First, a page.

The UK isn’t built to take this heat. Our homes and workplaces already tend to be too hot in summer and too cold in winter. And as prolonged spells of dry weather and drought become more common, our homes’ inefficient and wasteful approach to water use and conservation will become distressingly more evident.
The extreme temperatures and the increasing risks of the drought warnings currently being experienced in the UK should be a wake-up call. As the government’s own Climate Change Risk Assessment highlighted last year, this poses a clear and substantial risks to health, life and vital services such as healthcare and education. It is also a huge threat to our economy.
And this is mirrored across the risks highlighted by the Climate Change Committee (CCC); that a wide array of the UK’s social, economic and environmental goals are at risk of being undermined by a lack of resilience to the impacts of climate change. Without ambitious action, the new Prime Minister’s agenda risks being fundamentally undermined.
Together with the CCC, we believe the UK has the capacity and the resources to respond effectively to the risks posed by overheating and other climate-related extreme weather events such as drought and flooding, but it has not yet done so.
Acting now will be cheaper than waiting to deal with the consequences. That is precisely why UKGBC is calling on our new Prime Minister, whomever it may be, to take urgent action in three key policy areas.
1) Upgrade existing homes so that they are cool in the summer and warm in the winter
With around 80% of buildings that will be lived in and occupied in 2050 already built, and with 20% of homes in England already vulnerable to overheating in relatively normal summers, we clearly need immediate action to protect our buildings against the changing climate.
The government must urgently bring forward a national strategy to upgrade our homes; installing measures which improve energy efficiency, actively reduce water consumption and eliminates our dependence on gas. But at the same time, make sure our homes are liveable and safe in the face of more frequent extreme weather events.
This means a national effort to install measures like shutters to reduce solar glare, insulation, reflective paint, and water-efficient fixtures and fittings as part of a holistic approach that considers the implications of different interventions together. For example, ensuring appropriate ventilation solutions alongside external wall insulation, to prevent issues like damp or heat-loss in winter.
However, there is little sign of a government plan to roll-out the kind of solutions needed, even as the cost of energy rises and the economy struggles with the costs of extreme heat. The incoming PM must urgently prioritise a plan to accelerate retrofit solutions, which are a ‘win-win’ in terms of providing the most cost effective, long-term means to lower bills, reduce the risk of overheating and manage water consumption during periods of dry weather.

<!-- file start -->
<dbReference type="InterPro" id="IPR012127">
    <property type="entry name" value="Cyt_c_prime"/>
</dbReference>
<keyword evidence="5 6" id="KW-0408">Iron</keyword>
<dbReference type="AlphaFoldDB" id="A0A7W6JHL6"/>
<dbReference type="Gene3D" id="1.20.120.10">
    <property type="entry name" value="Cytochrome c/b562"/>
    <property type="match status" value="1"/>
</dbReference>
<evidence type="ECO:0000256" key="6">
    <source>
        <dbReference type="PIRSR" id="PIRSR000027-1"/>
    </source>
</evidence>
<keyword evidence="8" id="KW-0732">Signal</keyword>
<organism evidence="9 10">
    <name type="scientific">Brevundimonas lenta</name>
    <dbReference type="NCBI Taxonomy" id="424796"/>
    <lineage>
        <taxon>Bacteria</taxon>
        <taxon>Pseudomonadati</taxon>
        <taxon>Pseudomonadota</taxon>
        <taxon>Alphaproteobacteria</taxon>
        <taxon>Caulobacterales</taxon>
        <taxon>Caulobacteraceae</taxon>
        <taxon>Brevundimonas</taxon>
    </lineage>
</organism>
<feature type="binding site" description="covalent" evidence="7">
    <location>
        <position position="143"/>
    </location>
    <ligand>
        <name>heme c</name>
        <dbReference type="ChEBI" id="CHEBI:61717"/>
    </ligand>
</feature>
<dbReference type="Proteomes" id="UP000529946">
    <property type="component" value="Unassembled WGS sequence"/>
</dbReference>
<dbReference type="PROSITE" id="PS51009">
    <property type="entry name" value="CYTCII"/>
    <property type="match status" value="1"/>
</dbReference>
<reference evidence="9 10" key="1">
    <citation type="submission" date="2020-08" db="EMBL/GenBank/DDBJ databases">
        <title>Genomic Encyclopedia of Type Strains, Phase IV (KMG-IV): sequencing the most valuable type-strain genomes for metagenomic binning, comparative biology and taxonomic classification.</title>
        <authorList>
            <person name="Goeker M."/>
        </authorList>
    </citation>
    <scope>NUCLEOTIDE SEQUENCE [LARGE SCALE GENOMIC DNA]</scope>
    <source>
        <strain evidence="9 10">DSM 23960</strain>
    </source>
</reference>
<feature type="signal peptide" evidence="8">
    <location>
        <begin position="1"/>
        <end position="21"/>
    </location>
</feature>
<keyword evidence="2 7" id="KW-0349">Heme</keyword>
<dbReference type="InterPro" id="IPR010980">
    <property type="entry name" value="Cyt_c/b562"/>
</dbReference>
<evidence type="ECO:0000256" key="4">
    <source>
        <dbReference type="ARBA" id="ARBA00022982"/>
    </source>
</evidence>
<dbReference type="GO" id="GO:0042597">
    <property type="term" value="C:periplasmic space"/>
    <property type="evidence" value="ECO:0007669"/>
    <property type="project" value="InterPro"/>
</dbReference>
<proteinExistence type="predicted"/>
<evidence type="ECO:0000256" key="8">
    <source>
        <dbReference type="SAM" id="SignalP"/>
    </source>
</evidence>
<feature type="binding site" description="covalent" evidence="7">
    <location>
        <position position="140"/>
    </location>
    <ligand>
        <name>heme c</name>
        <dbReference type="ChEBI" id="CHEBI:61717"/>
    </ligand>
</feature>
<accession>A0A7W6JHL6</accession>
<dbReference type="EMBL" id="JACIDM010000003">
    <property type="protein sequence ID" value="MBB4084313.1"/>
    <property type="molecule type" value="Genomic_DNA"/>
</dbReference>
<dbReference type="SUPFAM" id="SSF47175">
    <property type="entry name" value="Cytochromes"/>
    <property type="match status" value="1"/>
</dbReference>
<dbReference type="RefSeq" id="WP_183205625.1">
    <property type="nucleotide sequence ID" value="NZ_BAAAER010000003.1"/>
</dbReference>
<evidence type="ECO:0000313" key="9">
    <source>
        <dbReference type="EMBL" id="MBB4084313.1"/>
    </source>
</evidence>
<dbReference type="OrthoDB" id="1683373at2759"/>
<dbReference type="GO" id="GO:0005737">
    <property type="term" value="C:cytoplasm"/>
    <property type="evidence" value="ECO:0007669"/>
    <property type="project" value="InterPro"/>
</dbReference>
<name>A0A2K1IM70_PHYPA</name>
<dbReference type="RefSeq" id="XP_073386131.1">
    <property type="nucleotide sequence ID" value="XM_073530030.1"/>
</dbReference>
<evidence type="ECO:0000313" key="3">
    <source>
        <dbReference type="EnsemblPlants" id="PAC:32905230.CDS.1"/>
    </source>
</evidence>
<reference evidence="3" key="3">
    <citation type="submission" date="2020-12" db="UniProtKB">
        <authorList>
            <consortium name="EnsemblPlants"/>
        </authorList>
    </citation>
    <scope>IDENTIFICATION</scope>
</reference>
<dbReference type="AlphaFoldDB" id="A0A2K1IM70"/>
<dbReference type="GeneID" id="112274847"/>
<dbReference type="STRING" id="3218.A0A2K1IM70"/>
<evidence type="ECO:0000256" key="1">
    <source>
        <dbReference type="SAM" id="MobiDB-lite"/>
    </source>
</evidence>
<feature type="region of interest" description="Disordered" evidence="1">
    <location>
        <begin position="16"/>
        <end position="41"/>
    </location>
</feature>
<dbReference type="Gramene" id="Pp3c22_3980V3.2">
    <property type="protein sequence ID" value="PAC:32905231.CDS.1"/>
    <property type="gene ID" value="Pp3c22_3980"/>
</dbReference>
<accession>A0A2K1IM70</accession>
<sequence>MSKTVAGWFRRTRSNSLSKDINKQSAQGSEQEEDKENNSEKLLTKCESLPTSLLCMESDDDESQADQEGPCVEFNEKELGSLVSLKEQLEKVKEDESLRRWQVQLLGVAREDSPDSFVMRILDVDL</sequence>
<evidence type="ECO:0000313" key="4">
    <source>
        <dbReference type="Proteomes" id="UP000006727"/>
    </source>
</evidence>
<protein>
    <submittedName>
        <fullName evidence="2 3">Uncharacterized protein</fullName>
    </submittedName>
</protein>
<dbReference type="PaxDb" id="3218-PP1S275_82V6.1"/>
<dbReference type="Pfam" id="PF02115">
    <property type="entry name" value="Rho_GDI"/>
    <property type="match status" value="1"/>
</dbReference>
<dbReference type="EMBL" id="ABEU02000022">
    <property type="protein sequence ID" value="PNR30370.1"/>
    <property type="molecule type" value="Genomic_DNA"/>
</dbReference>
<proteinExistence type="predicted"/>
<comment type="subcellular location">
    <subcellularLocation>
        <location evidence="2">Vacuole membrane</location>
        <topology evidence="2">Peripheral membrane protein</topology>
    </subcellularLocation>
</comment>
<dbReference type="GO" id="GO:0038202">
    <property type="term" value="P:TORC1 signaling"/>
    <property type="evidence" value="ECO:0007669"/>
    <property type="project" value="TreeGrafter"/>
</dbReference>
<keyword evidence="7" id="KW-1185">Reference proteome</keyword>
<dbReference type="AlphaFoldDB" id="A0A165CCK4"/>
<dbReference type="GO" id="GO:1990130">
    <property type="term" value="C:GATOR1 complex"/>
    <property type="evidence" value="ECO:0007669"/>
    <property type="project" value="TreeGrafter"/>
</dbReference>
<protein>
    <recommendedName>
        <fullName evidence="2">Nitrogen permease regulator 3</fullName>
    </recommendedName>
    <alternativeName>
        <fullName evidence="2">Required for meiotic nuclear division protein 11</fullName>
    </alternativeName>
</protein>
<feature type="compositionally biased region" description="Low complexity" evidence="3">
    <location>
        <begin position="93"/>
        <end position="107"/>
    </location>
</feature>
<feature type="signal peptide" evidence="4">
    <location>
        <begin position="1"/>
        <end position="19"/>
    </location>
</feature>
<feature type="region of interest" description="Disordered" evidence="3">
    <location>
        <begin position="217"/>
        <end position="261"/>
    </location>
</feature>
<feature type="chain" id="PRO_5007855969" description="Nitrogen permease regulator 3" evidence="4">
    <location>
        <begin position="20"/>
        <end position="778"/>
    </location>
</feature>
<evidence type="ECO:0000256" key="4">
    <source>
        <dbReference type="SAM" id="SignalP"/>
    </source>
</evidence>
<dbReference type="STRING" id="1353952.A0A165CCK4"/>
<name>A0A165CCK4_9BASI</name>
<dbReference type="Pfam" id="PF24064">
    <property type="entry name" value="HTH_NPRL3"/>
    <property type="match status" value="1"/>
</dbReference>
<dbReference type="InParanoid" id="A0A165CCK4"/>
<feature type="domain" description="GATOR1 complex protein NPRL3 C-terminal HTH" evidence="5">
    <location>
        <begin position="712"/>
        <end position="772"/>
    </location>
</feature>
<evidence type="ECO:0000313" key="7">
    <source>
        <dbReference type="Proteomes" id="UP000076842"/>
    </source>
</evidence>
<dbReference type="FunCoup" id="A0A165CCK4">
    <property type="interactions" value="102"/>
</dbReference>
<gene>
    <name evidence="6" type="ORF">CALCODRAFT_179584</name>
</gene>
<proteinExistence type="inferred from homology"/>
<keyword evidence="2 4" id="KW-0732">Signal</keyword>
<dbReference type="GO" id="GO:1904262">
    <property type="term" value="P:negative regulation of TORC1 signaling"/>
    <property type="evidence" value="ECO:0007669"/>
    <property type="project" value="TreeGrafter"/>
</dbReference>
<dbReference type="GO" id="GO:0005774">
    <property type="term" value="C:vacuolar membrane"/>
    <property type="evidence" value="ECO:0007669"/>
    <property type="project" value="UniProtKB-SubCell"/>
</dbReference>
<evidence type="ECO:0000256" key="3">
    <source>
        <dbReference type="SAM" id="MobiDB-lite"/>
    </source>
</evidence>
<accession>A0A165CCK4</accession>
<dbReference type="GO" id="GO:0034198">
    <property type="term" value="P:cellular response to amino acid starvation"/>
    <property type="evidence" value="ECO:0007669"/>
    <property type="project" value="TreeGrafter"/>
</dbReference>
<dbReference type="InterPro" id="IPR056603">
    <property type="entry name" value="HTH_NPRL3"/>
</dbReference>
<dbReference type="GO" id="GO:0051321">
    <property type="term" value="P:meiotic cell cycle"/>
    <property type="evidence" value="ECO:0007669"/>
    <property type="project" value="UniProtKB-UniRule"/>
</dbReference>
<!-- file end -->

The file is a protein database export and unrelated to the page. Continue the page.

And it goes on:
2) Mitigating overheating must be baked into new building standards
Given the extent of the challenge for our existing stock, we should not be adding to the number of homes that will need retrofitting due to poor standards across new builds.
Although we welcomed recent changes to building regulations which require measures to address overheating, these only apply to new homes – not commercial buildings and not existing homes.
In addition, building regulations only require new homes to have a water consumption standard of 125 litres per person per day. This is significantly above the recommended pathways of the National Infrastructure Commission and Water UK, as well as the 110 litres per person per day recommended by the Environmental Audit Committee and government’s own target.
Greater water efficiency must be designed into new buildings to reduce unnecessary waste and ensure security of supply. We’re therefore calling for the government to strengthen building regulations through its Future Home Standard and Future Building Standard, to reduce water consumption in line with ambitious industry targets. This must be supported by introducing mandatory water labelling for fixtures and fittings, and property-level water efficiency information similar to EPCs. Likewise, regulations on overheating must be strengthened and extended to ensure current loopholes are closed.
3) Put climate at the heart of the planning system
Finally, we’re pressing for amendments to the Levelling Up and Regeneration Bill currently in Parliament which ensure climate change is placed at the heart of the planning system.
National adaptation policy in planning mainly focuses on flooding, and even then, homes are still being built in flood risk areas without sufficient attention to how to address and respond to the risks. We also need a clearer definition and broader focus on adaptation in national planning policy to consider the whole range of issues associated, such as localised overheating risk, areas of water stress etc. This must be accompanied by more robust specifications on multifunctional solutions, such as urban greening to provide shade, sustainable drainage systems, and the introduction of ‘Environmental Net Gain’ to specifically encourage adaptation benefits.
The growing risk of a national drought being declared and the reality of us having hit our highest temperatures in history shouldn’t be ignored. We’re in a race to do everything possible to adapt and decarbonise. This should sit at the top of the next Prime Minister’s in tray.
Read more about how we can adapt to climate-related physical risk using nature here.